Picture 2: My beloved disability parking permit, valid only in the greatest city in the world. Sesame Place accepted it though. I really fought hard for this little placard. They first rejected Spencer's application but I appealed it. I questioned myself many times on whether or not we deserved one but I felt like I was Spencer's wheelchair even though he is not physically disabled. Without me or a trained grown-up, he can not go to many places safely. If your state or city offers this permit to children with disabilities, please consider getting it if you might need it. It could mean less anger and frustration in parking lots and sidewalks and most importantly, more safe travels and more travels at that!

3 comments:

Crystal said...

How funny -- we were at the Adventure Aquarium this weekend, too! It was our first visit, and we loved it, especially the tunnel of sharks. Truly amazing.

I knew my 4-yr old (PDD) wouldn't be able to handle the 4D movie experience at the aquarium, even though he loves the "Happy Feet" movie. BUT -- we did successfully take him to see Shrek 4 (just not in 3D) on our weekend away, which was his first time going to the theatre. Baby steps, baby steps!

Some theme parks are much more accomodating than others for kids with disabilities. I'm glad you had a decent experience at Sesame. In my experience, Rye Playland fits in the category of "HORRIBLE, HORRIBLE - NEVER AGAIN!" They were not AT ALL understanding, and made our visit just awful.

We've been to Disney World 2x in the past two years, and once you get through the awful experience of getting through the airport and (and your poor kid literally having hysterics and flipping out because he has to take off his shoes to get through security!!), the Disney folks are SO gentle and accomodating for kids with disabilities. We ended up not even needing to use our special pass at Disney, he actually handled everything *so* well.

My two nuggets of advice for navigating Disney: 1) take your kids' lead, even if it means only going on the same rides over and over, and 2) parents -- try to relax & have fun! :-)

Gemma said...

We have two kids on the spectrum, too. Disney rocks for kids with autism! We got the pass for the first time this year (our 4th visit all together). With this, you get to use the Fast Pass or alternate entrance for any ride that has one. This cuts your wait time considerably, but not entirely. My experience is that is cuts it to about 10 minutes, and sometimes much much less.

The Disney staff are HIGHLY trained to interact with kids with autism, too. They will never touch a child with autism, unless it's to stop them from harming themselves or others. My youngest (5, nonverbal) managed to get lost for about 10 minutes while we were checking into the hotel (Grandparents were watching the boys and they didn't communicate who was watching whom---that was an experience!) and I became "That Mom" in the lobby of the Polynesian Resort that morning--I remembering calling and calling his name and trying hard not to freak out and to give the pertinent information to everyone helping me.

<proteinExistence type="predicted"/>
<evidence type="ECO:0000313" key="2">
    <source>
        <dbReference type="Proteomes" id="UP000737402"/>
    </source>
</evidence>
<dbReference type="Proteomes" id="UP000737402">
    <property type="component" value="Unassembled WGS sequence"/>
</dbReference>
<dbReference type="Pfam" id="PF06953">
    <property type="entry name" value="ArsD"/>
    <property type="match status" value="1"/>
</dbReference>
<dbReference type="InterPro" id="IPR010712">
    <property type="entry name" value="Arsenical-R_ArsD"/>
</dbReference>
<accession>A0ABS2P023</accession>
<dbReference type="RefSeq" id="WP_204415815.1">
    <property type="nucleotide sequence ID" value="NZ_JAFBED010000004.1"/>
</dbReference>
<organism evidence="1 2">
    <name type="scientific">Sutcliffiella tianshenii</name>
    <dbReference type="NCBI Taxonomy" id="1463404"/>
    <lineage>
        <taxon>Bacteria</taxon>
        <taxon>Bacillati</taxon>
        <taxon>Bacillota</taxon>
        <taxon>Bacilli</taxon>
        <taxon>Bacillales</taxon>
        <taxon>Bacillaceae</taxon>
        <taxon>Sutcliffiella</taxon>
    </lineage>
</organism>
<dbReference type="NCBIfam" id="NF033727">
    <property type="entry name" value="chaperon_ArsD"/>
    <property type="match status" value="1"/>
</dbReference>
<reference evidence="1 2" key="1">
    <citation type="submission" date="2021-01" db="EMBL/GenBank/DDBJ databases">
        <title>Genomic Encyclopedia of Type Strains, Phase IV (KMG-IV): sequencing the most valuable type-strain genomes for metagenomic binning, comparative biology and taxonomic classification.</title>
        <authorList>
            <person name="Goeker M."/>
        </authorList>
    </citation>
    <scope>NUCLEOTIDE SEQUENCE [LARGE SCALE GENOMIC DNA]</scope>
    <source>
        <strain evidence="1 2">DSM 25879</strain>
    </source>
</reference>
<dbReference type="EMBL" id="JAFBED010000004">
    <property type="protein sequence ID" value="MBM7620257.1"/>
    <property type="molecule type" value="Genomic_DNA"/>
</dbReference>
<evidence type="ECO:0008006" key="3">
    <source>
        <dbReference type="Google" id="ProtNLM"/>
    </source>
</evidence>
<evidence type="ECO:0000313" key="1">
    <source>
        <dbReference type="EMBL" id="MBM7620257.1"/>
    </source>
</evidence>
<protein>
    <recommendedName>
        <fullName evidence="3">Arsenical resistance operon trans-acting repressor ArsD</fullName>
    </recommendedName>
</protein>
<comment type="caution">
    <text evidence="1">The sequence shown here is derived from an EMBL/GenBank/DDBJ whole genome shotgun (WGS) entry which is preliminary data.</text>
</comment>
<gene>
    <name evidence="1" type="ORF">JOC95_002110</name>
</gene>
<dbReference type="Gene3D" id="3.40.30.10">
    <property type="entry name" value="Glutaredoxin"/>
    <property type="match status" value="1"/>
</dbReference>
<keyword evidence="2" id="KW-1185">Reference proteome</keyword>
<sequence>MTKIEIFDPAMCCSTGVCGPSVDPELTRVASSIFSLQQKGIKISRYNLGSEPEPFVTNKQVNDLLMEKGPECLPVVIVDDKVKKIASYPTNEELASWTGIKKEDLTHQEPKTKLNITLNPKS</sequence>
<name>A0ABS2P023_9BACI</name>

The staff was awesome: they dropped everything, and everyone (and I do mean everyone-they came out of the woodwork) began searching high and low for the "five year old, autistic, nonverbal, red t-shirt, holding a stuffed Tinkerbell toy". It was only later (after my adrenaline surge passed) that I truly marveled at how fabulous they worked together as a team to locate my boy. The guy who found him--outside the front door, under the portico--had managed to get my little boy to sit down and was calmly asking him about his Tinkerbell toy. He wasn't touching him, but was gently, and calmly not going let him run away, either.

I think next year, I will let them wear Autism Awareness shirts just to help tip off the staff a little faster, but as I mentioned before, they really are trained for this.

Disney is a really magical place for Spectrum Kiddos. It's just such a visual feast for the eyes, and if you are highly visual, I can only imagine how awesome (and potentially overwhelming) it must seem. My older son LOVES Disney so very much, but you are so right in letting them watch the You Tube videos as much as possible. Kiki (my older son) wouldn't go near some the rides, but couldn't get enough of them the following week at home on You Tube. Maybe next time, he will want to ride them.

Also, some of the photographers are better than others at getting pictures with autistic kids. They just are more patient and seem to just sort of let the action unfold, ready to capture it.

Love your blog. Just found it. I will have to read more!!

Phillip said...

What a wonderful post. You really are a good mother to your child that you always think and find ways to make him happy. Just like you, customer service call centers are doing the same thing just to provide their clients the excellent customer service they truly deserve.

I hope that you truly enjoy every single day of being a loving mother to your son. Thanks for the post!